• The shortage may be balanced through imports, which will favour importers of similar drugs.
  • If the drugs that become too expensive to produce are first-generation drugs, then the same company can start manufacturing and introduce second- or third-generation drugs over the medium-term in the market.
  • In instances of shortage, many drugs are hoarded, smuggled, and sold on the black market, thereby creating markets of exploitation.

Active Pharmaceutical Ingredients (APIs) not being produced locally

The amount of Active Pharmaceutical Ingredients (APIs) produced in Pakistan is negligible as 95% of APIs are imported, with India and China being the primary sources.[57] Relying on imports for the raw material for most pharmaceutical products means that Pakistan’s pharmaceutical sector and stakeholders are always susceptible to the impacts of a depreciating local currency, the risk of supply chain breaks, and other externalities.


The pharmaceutical industry must be regulated to keep private stakeholders aligned with the objectives of the government and ensure greater public good by keeping essential drugs affordable and accessible. However, regulatory structure should encourage research, innovation and industry development – especially from local businesses – to make the sector competent, competitive, and future-ready.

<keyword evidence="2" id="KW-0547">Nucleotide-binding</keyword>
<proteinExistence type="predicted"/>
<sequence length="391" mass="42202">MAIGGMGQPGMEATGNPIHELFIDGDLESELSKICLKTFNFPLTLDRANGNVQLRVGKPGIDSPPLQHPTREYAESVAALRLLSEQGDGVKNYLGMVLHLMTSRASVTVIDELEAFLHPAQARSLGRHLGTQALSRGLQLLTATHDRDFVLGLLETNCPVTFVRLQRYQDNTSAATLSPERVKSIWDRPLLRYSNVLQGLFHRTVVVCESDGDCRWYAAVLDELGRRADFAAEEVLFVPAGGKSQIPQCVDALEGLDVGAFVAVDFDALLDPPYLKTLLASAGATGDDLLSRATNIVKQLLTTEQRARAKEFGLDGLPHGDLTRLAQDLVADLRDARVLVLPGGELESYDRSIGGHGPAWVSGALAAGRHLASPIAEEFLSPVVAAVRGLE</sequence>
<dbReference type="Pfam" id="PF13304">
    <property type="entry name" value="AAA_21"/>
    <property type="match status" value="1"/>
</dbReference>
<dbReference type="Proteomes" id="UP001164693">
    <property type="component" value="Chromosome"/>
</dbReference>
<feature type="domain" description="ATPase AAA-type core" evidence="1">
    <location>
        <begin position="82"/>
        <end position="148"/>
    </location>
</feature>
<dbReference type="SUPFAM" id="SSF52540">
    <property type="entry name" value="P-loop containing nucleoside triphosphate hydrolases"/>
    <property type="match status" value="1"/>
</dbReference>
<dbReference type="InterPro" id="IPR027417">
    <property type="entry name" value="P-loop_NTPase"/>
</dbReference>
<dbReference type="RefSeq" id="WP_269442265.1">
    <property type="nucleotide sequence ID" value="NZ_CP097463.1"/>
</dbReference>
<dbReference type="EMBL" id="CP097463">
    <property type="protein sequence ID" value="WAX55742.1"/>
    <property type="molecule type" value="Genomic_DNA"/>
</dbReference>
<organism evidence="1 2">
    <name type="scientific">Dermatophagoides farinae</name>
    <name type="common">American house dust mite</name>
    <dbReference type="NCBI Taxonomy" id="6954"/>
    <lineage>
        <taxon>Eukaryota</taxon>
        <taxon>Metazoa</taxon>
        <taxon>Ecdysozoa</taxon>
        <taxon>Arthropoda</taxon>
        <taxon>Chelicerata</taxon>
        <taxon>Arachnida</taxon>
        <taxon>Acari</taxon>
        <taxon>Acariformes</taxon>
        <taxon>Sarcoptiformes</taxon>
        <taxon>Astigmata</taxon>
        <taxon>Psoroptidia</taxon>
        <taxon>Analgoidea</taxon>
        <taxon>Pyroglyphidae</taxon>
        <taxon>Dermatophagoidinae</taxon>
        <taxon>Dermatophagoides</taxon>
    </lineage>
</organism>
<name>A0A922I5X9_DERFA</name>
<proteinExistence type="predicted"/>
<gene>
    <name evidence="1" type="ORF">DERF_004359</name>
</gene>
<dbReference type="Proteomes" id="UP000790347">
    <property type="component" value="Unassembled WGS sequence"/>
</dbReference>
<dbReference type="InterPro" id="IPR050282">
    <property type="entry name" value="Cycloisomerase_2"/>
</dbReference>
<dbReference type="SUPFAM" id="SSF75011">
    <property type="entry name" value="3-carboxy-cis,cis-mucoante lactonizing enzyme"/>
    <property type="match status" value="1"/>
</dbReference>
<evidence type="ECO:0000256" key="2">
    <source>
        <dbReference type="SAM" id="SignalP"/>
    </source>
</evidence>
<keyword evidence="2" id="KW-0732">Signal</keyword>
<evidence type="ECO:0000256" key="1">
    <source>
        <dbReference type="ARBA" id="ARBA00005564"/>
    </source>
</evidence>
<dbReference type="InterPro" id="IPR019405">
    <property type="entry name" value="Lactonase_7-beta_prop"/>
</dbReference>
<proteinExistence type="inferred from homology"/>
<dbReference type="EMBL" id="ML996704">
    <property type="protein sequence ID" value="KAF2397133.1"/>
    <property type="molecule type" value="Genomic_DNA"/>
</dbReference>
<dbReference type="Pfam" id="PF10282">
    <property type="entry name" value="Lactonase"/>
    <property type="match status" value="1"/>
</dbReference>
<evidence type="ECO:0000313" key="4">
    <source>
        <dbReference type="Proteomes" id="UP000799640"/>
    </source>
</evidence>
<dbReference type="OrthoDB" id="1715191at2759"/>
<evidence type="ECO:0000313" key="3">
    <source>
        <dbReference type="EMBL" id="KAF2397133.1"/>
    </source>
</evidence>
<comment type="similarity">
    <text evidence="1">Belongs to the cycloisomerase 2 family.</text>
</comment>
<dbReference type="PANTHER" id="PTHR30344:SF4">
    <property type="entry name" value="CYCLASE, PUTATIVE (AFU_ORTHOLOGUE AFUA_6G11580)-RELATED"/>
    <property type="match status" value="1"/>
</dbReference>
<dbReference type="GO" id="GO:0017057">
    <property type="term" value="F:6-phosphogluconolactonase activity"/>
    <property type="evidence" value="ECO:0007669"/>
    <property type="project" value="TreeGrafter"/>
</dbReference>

DRAP was created to catalyse industry growth, while rationalising commercial incentives and curbing rent-seeking behaviour. The following recommendations may assist in making the regulatory regime and pricing mechanisms more robust and effective.

  1. Explore and Develop Holistic Pricing Models:
  • Shift away from the one pricing model (External Reference Pricing) and introduce a blend of pricing models tailored to Pakistan’s health system and dynamic industry scenarios, that can adjust to the need of the hour.
    • WHO describes various pricing models that can be explored by Pakistan, and implemented according to the country’s health system[58] – some suitable models are Internal Reference Pricing, External Reference Pricing (already implemented), Value Based Pricing, Mark-up Regulations.